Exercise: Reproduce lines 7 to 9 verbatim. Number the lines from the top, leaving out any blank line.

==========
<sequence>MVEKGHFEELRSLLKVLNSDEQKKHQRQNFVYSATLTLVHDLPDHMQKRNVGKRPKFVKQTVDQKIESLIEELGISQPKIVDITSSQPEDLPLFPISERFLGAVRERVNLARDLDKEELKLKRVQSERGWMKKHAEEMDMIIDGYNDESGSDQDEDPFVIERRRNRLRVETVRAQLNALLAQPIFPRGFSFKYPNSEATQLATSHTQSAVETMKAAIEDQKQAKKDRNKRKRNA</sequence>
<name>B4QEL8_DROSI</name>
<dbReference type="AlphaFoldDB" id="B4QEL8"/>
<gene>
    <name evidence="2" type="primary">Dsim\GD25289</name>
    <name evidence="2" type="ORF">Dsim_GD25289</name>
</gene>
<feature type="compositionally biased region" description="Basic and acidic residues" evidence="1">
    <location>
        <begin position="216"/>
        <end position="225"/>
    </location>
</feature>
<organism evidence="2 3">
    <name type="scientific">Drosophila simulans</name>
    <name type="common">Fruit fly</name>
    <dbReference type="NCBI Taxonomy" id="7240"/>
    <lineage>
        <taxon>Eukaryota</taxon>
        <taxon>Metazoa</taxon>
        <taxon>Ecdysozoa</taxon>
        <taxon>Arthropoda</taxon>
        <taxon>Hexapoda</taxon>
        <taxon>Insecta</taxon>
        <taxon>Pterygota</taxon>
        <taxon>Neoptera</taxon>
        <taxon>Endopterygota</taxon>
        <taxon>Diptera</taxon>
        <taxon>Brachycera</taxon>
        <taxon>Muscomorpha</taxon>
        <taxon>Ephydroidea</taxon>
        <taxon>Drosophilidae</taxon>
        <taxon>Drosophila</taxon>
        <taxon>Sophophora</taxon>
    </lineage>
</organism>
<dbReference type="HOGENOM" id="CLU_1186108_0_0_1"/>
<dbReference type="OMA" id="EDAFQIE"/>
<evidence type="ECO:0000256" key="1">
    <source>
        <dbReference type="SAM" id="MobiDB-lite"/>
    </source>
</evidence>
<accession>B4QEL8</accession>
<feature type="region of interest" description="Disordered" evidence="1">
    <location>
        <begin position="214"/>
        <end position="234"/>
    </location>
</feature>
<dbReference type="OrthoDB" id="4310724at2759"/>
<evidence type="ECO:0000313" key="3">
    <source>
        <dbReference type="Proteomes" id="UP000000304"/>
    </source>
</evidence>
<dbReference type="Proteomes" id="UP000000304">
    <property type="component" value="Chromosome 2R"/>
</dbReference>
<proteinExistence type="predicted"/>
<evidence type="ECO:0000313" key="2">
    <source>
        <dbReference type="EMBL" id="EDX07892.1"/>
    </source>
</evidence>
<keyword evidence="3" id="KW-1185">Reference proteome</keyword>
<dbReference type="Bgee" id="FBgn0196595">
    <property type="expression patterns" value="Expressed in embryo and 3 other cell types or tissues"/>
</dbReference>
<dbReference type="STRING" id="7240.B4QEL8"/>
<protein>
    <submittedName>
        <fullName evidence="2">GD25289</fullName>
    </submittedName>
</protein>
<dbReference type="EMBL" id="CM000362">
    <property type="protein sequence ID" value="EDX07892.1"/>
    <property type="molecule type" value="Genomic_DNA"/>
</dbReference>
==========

</gene>
<feature type="compositionally biased region" description="Basic and acidic residues" evidence="1">
    <location>